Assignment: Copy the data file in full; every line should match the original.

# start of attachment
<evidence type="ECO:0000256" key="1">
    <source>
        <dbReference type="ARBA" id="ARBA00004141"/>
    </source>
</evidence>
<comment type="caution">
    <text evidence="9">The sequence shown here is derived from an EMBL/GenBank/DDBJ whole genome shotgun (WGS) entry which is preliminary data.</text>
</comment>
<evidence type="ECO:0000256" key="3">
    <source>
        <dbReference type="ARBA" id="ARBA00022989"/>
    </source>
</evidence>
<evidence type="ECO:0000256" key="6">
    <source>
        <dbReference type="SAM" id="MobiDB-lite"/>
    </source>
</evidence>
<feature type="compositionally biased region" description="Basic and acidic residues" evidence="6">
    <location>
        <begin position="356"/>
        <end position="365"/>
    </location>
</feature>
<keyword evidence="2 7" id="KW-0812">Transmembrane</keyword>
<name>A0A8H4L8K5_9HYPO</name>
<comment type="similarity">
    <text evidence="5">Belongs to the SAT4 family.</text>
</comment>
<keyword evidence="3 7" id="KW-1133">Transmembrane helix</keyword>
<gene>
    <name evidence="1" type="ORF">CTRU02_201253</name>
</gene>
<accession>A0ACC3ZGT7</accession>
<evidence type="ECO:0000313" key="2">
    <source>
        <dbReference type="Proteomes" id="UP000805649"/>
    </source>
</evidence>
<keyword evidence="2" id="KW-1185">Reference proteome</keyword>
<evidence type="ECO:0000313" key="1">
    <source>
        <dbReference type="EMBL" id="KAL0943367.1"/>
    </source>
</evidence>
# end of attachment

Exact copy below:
<evidence type="ECO:0000256" key="1">
    <source>
        <dbReference type="ARBA" id="ARBA00004141"/>
    </source>
</evidence>
<comment type="caution">
    <text evidence="9">The sequence shown here is derived from an EMBL/GenBank/DDBJ whole genome shotgun (WGS) entry which is preliminary data.</text>
</comment>
<evidence type="ECO:0000256" key="3">
    <source>
        <dbReference type="ARBA" id="ARBA00022989"/>
    </source>
</evidence>
<evidence type="ECO:0000256" key="6">
    <source>
        <dbReference type="SAM" id="MobiDB-lite"/>
    </source>
</evidence>
<feature type="compositionally biased region" description="Basic and acidic residues" evidence="6">
    <location>
        <begin position="356"/>
        <end position="365"/>
    </location>
</feature>
<keyword evidence="2 7" id="KW-0812">Transmembrane</keyword>
<name>A0A8H4L8K5_9HYPO</name>
<comment type="similarity">
    <text evidence="5">Belongs to the SAT4 family.</text>
</comment>
<keyword evidence="3 7" id="KW-1133">Transmembrane helix</keyword>
<gene>
    <name evidence="1" type="ORF">CTRU02_201253</name>
</gene>
<accession>A0ACC3ZGT7</accession>
<evidence type="ECO:0000313" key="2">
    <source>
        <dbReference type="Proteomes" id="UP000805649"/>
    </source>
</evidence>
<keyword evidence="2" id="KW-1185">Reference proteome</keyword>
<evidence type="ECO:0000313" key="1">
    <source>
        <dbReference type="EMBL" id="KAL0943367.1"/>
    </source>
</evidence>